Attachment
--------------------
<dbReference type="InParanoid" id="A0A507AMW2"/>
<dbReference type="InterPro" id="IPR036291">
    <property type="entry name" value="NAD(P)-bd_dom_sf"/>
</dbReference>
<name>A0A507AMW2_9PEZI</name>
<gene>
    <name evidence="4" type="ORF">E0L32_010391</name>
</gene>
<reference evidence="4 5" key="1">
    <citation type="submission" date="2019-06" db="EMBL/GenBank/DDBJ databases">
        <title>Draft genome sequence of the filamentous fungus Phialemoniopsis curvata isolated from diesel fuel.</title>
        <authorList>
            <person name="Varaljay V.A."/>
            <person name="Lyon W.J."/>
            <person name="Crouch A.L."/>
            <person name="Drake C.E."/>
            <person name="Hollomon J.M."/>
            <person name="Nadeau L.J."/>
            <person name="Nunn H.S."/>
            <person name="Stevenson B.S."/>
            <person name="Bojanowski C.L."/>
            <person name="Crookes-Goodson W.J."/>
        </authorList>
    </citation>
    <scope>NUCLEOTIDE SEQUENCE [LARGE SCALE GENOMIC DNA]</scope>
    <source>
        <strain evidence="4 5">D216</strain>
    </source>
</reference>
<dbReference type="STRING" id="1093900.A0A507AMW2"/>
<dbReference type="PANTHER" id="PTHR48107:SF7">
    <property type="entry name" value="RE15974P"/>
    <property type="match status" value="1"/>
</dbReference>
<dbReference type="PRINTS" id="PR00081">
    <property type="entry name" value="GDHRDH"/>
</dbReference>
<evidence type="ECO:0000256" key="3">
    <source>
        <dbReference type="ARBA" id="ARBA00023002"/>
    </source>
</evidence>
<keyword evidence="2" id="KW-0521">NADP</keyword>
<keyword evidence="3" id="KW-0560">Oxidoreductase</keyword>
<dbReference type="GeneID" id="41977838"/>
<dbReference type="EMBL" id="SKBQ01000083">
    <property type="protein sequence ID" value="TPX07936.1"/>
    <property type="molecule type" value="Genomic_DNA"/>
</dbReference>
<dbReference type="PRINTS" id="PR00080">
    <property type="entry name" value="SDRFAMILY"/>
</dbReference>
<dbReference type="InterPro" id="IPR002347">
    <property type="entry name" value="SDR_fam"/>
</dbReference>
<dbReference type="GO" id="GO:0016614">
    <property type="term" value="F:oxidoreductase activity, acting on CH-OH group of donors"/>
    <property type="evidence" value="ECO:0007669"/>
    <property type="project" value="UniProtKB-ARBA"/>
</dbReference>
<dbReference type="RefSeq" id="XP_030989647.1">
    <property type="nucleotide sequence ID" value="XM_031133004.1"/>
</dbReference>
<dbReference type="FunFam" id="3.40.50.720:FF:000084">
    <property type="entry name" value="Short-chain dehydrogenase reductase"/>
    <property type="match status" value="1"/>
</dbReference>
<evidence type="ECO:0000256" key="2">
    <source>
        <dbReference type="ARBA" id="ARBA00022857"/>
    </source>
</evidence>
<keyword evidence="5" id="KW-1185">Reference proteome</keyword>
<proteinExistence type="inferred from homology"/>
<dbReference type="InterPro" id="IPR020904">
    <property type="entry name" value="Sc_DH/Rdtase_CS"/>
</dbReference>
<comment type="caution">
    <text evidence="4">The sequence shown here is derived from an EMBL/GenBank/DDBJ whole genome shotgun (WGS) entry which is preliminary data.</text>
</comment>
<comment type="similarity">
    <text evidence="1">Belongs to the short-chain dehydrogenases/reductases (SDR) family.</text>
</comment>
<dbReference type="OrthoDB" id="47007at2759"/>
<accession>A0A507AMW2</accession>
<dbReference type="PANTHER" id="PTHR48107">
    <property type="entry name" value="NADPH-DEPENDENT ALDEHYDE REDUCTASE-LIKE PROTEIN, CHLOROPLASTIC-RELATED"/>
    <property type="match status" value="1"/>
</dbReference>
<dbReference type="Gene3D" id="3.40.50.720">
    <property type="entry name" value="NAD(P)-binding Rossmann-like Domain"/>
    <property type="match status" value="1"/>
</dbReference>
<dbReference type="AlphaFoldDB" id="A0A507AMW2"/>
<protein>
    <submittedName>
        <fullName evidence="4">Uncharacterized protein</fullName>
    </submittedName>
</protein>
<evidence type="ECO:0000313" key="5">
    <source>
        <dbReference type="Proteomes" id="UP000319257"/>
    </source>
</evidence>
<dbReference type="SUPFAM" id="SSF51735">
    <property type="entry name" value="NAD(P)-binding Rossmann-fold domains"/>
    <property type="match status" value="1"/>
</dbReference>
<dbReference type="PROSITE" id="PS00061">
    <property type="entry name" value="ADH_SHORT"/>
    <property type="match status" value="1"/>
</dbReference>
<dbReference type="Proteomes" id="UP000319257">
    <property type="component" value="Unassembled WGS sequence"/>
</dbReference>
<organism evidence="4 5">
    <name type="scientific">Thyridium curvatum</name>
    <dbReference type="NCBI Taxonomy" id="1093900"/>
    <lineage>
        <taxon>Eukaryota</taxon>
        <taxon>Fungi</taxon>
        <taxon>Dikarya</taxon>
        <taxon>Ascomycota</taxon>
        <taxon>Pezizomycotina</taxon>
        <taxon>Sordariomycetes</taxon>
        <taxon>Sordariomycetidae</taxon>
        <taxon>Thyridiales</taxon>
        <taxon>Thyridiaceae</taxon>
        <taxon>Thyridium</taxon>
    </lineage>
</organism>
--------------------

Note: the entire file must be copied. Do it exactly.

<dbReference type="InParanoid" id="A0A507AMW2"/>
<dbReference type="InterPro" id="IPR036291">
    <property type="entry name" value="NAD(P)-bd_dom_sf"/>
</dbReference>
<name>A0A507AMW2_9PEZI</name>
<gene>
    <name evidence="4" type="ORF">E0L32_010391</name>
</gene>
<reference evidence="4 5" key="1">
    <citation type="submission" date="2019-06" db="EMBL/GenBank/DDBJ databases">
        <title>Draft genome sequence of the filamentous fungus Phialemoniopsis curvata isolated from diesel fuel.</title>
        <authorList>
            <person name="Varaljay V.A."/>
            <person name="Lyon W.J."/>
            <person name="Crouch A.L."/>
            <person name="Drake C.E."/>
            <person name="Hollomon J.M."/>
            <person name="Nadeau L.J."/>
            <person name="Nunn H.S."/>
            <person name="Stevenson B.S."/>
            <person name="Bojanowski C.L."/>
            <person name="Crookes-Goodson W.J."/>
        </authorList>
    </citation>
    <scope>NUCLEOTIDE SEQUENCE [LARGE SCALE GENOMIC DNA]</scope>
    <source>
        <strain evidence="4 5">D216</strain>
    </source>
</reference>
<dbReference type="STRING" id="1093900.A0A507AMW2"/>
<dbReference type="PANTHER" id="PTHR48107:SF7">
    <property type="entry name" value="RE15974P"/>
    <property type="match status" value="1"/>
</dbReference>
<dbReference type="PRINTS" id="PR00081">
    <property type="entry name" value="GDHRDH"/>
</dbReference>
<evidence type="ECO:0000256" key="3">
    <source>
        <dbReference type="ARBA" id="ARBA00023002"/>
    </source>
</evidence>
<keyword evidence="2" id="KW-0521">NADP</keyword>
<keyword evidence="3" id="KW-0560">Oxidoreductase</keyword>
<dbReference type="GeneID" id="41977838"/>
<dbReference type="EMBL" id="SKBQ01000083">
    <property type="protein sequence ID" value="TPX07936.1"/>
    <property type="molecule type" value="Genomic_DNA"/>
</dbReference>
<dbReference type="PRINTS" id="PR00080">
    <property type="entry name" value="SDRFAMILY"/>
</dbReference>
<dbReference type="InterPro" id="IPR002347">
    <property type="entry name" value="SDR_fam"/>
</dbReference>
<dbReference type="GO" id="GO:0016614">
    <property type="term" value="F:oxidoreductase activity, acting on CH-OH group of donors"/>
    <property type="evidence" value="ECO:0007669"/>
    <property type="project" value="UniProtKB-ARBA"/>
</dbReference>
<dbReference type="RefSeq" id="XP_030989647.1">
    <property type="nucleotide sequence ID" value="XM_031133004.1"/>
</dbReference>
<dbReference type="FunFam" id="3.40.50.720:FF:000084">
    <property type="entry name" value="Short-chain dehydrogenase reductase"/>
    <property type="match status" value="1"/>
</dbReference>
<evidence type="ECO:0000256" key="2">
    <source>
        <dbReference type="ARBA" id="ARBA00022857"/>
    </source>
</evidence>
<keyword evidence="5" id="KW-1185">Reference proteome</keyword>
<proteinExistence type="inferred from homology"/>
<dbReference type="InterPro" id="IPR020904">
    <property type="entry name" value="Sc_DH/Rdtase_CS"/>
</dbReference>
<comment type="caution">
    <text evidence="4">The sequence shown here is derived from an EMBL/GenBank/DDBJ whole genome shotgun (WGS) entry which is preliminary data.</text>
</comment>
<comment type="similarity">
    <text evidence="1">Belongs to the short-chain dehydrogenases/reductases (SDR) family.</text>
</comment>
<dbReference type="OrthoDB" id="47007at2759"/>
<accession>A0A507AMW2</accession>
<dbReference type="PANTHER" id="PTHR48107">
    <property type="entry name" value="NADPH-DEPENDENT ALDEHYDE REDUCTASE-LIKE PROTEIN, CHLOROPLASTIC-RELATED"/>
    <property type="match status" value="1"/>
</dbReference>
<dbReference type="Gene3D" id="3.40.50.720">
    <property type="entry name" value="NAD(P)-binding Rossmann-like Domain"/>
    <property type="match status" value="1"/>
</dbReference>
<dbReference type="AlphaFoldDB" id="A0A507AMW2"/>
<protein>
    <submittedName>
        <fullName evidence="4">Uncharacterized protein</fullName>
    </submittedName>
</protein>
<evidence type="ECO:0000313" key="5">
    <source>
        <dbReference type="Proteomes" id="UP000319257"/>
    </source>
</evidence>
<dbReference type="SUPFAM" id="SSF51735">
    <property type="entry name" value="NAD(P)-binding Rossmann-fold domains"/>
    <property type="match status" value="1"/>
</dbReference>
<dbReference type="PROSITE" id="PS00061">
    <property type="entry name" value="ADH_SHORT"/>
    <property type="match status" value="1"/>
</dbReference>
<dbReference type="Proteomes" id="UP000319257">
    <property type="component" value="Unassembled WGS sequence"/>
</dbReference>
<organism evidence="4 5">
    <name type="scientific">Thyridium curvatum</name>
    <dbReference type="NCBI Taxonomy" id="1093900"/>
    <lineage>
        <taxon>Eukaryota</taxon>
        <taxon>Fungi</taxon>
        <taxon>Dikarya</taxon>
        <taxon>Ascomycota</taxon>
        <taxon>Pezizomycotina</taxon>
        <taxon>Sordariomycetes</taxon>
        <taxon>Sordariomycetidae</taxon>
        <taxon>Thyridiales</taxon>
        <taxon>Thyridiaceae</taxon>
        <taxon>Thyridium</taxon>
    </lineage>
</organism>